I have really enjoyed doing the Heritage walk a couple of times, which leaves from the campground and is a one way walk through to the Day Use area around 2.5 kms away. There are so many interesting and diverse plants with lovely flowers…pincushion hakeas, giant zamias which belong to the ancient family of cycads, wattles, and others and it’s a lovely walk with three lookout points over the water. Because of the very low water level it is also possible to walk along the very picturesque shoreline, fringed with beautiful paperbarks. It Is such a pretty place and one we loved on our first visit here two years ago.

Since experiencing our batteries shutting down a few times as we were camping our way across the Nullarbor and having power issues, we had our van’s 12 volt electrical system checked at the Esperance caravan and camping centre last week, with costs covered by Jayco warranty. I have now conducted some experiments and taken some notes as to battery levels and use so we can work out whether our solar is working correctly.
On leaving the caravan park, I unplugged the 12v TV and Altech UEC VAST dual channel receiver plugs and we have only plugged them back in when using the TV and auto satellite system to watch TV (about half an hour in the mornings for ABC News 24) and a couple of hours in the evenings). It has made an considerable difference and meant that despite much cloudy weather, we have not really needed to run the generator, as when on standby the Altech box was using power unnecessarily..1.5 amps.
Also we have avoided using the lovely long LED strip lights which are great in van parks but use a lot more power than the twin ceiling lights…also very bright.
The Drifter control panel provides information as to battery level and the level of discharge but doesn’t give us feedback on how much power is being generated by the 300 watts of solar. It only shows charging when connected to 240v or generator power.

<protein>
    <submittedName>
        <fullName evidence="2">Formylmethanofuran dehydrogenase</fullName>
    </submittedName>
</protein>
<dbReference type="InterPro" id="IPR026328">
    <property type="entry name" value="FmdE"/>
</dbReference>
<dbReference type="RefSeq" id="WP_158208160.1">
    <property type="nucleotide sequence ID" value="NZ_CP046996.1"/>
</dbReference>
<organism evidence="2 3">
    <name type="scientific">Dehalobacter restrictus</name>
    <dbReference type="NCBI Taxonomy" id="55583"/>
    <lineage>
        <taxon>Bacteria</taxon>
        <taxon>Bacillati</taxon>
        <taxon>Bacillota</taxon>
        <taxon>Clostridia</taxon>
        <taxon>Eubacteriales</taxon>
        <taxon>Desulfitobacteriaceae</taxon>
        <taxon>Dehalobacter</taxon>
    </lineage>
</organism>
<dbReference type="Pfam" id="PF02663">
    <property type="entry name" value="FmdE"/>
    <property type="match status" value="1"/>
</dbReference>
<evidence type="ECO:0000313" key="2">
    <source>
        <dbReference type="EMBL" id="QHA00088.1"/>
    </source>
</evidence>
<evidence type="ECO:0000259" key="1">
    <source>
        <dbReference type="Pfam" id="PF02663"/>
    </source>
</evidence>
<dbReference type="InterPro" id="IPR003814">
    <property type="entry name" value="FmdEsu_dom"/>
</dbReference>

I have since learned how to check what is happening with the solar by pressing a switch on the solar controller (received a phone call from our RV/auto electrician from home yesterday who was very helpful and took me through the steps necessary to check the read out and re set if necessary after I emailed him to let him know what was happening). As yesterday was cloudy I am yet to see the maximum the panels are providing or to know whether they are working as well as they should. Thinking we can have a more efficient controller fitted when we get home as the one Jayco provides is not the best.
We have also realised that we need to fit a DC to DC charger on the BT 50 in order for it to charge our batteries more efficiently when we are traveling, but will wait until we return home to do this too as we really trust our local man.
However, even without these improvements it seems we are already at least seeing major improvements and it is possible to stay unpowered for quite lengthy periods without having to run the generator even in cloudy weather. (Luckily WA National Parks allow generators in many places so we I can make my coffee throughout the day, and If we want to run the microwave, an appliance I mostly forget we even have, or John wants to watch hours of football, or I want to use the laptop for hours on end on a wet day, we can so so).
Of all the paths you take in life, make sure a few of them are dirt. John Muir